Should You Take Social Security Early? 4 Times It May Make Sense
Money + Markets

Should You Take Social Security Early? 4 Times It May Make Sense


Conventional wisdom dispensed by financial planners about taking Social Security largely boils down to this: Wait as long as you can. That’s because delaying means a bigger monthly payment.

For example, someone born in 1955 earning $50,000 can expect a monthly benefit of $1,087 if he retires early at 62. That goes up by 41 percent to $1,532 if he waits until full retirement age — in this case, 66 years and two months. If he delays until 70, the benefit increases to $2,091, or almost double his benefit at 62.

It seems like a no-brainer, but many Americans don’t do this. Forty-eight percent of women and 42 percent of men who claimed benefits in 2013 did so at 62, which is the most popular age to start getting Social Security.

Part of the reason is that, in some circumstances, waiting simply doesn’t make sense, “The decision on when to start Social Security depends on factors such as how long you expect to live, cash flow needs and marital status,” says Daniel Galli, a certified financial planner in Norwell, Massachusetts. “We have advised some clients to start at 62 and encouraged others to wait until 70.”

Related: This Year’s Social Security Cost of Living Hike Buys a Starbucks Frappuccino

Here’s when getting benefits early is the best claiming strategy:

Sickness. About one in five people over 50 have already claimed benefits because of health problems, according to a Nationwide Retirement Institute survey this year.

“(One) reason people take benefits early is because they have a short life expectancy,” due to a chronic condition or terminal illness, says Alexander Koury, a certified financial planner with the Householder Group in Scottsdale, Arizona. “The cost of waiting may mean they would never get their fair share.”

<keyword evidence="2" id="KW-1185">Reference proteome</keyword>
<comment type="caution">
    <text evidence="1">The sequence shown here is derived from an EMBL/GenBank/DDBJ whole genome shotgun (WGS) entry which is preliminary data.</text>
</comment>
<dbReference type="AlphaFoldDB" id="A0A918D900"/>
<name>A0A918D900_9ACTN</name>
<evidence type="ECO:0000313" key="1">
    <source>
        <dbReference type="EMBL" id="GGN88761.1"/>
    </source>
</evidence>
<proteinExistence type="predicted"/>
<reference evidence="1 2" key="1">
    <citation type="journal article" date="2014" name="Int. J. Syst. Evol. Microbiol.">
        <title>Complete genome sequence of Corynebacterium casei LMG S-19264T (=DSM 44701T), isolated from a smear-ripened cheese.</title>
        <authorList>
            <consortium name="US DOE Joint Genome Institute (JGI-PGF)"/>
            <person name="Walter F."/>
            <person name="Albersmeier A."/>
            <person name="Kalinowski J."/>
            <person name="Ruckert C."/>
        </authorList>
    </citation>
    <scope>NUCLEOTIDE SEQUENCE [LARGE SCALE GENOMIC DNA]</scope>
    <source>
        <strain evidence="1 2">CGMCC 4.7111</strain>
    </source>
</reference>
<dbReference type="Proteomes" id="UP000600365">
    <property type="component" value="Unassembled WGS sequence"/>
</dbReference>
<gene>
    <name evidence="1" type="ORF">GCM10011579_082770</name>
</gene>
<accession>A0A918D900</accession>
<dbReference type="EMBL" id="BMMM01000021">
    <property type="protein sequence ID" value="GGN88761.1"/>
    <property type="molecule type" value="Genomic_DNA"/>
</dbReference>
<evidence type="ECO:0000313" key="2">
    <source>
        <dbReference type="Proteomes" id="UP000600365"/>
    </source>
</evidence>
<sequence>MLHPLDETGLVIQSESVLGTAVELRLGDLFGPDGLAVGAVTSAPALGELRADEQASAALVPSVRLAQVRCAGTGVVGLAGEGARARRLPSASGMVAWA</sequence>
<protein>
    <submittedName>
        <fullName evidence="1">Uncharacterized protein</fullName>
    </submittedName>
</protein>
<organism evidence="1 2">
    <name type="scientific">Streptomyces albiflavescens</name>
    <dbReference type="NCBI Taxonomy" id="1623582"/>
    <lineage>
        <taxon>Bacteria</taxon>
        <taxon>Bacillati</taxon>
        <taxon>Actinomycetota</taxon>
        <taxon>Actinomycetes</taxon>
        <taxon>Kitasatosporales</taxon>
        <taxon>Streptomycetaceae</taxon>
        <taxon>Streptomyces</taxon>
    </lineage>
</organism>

This is not necessarily true if you have a spouse who will depend on your benefit after you die. Your spouse’s survivors benefit amount is based on the Social Security benefit amount, so your spouse will get a reduced benefit if you claim Social Security early.

Need. Claiming Social Security benefits early becomes necessary if you simply need more income, either due to unemployment, a job change or an unexpected or unavoidable increase in expenses.

Related: How Children Got Lost in the Debate Over Social Security Reform

study last year of retirees from the TransAmerica Center for Retirement Studies found that two-thirds of workers retired earlier than expected for employment-related reasons, including job loss and organizational changes.

This was a real problem during the Great Recession. People claiming Social Security reached an all-time high in 2009 and remained elevated in 2010 as unemployment jumped.

“Better to take Social Security than taking the equivalent amount from their own retirement investment accounts,” says Satoru Asato, a certified financial planner with Raymond James in Bloomington, Minnesota.

No need. Another reason why a retiree may take Social Security early is because he has more than enough assets, says Koury, and therefore has enough that there’s no real need to wait for a larger payment. But most people near retirement don’t fall into this category because their savings fall far short.

Related: How Social Security Lifts People Out of Poverty, State by State

Roll of the dice. John C. Neyland, president of JCN Financial & Tax Planning Group, recommends taking Social Security early more often than most other planners. That’s because of how long it will take to recoup the difference in the early benefit and either the payment at full retirement age or the maximum benefit.

“If life expectancy is 78 and you wait until 70 before taking Social Security, you have to live to somewhere between 78 and 82 for it to make sense,” says Neyland. “At best you break even at 78, but the entire time you exacerbated your risk because you took money out of savings.”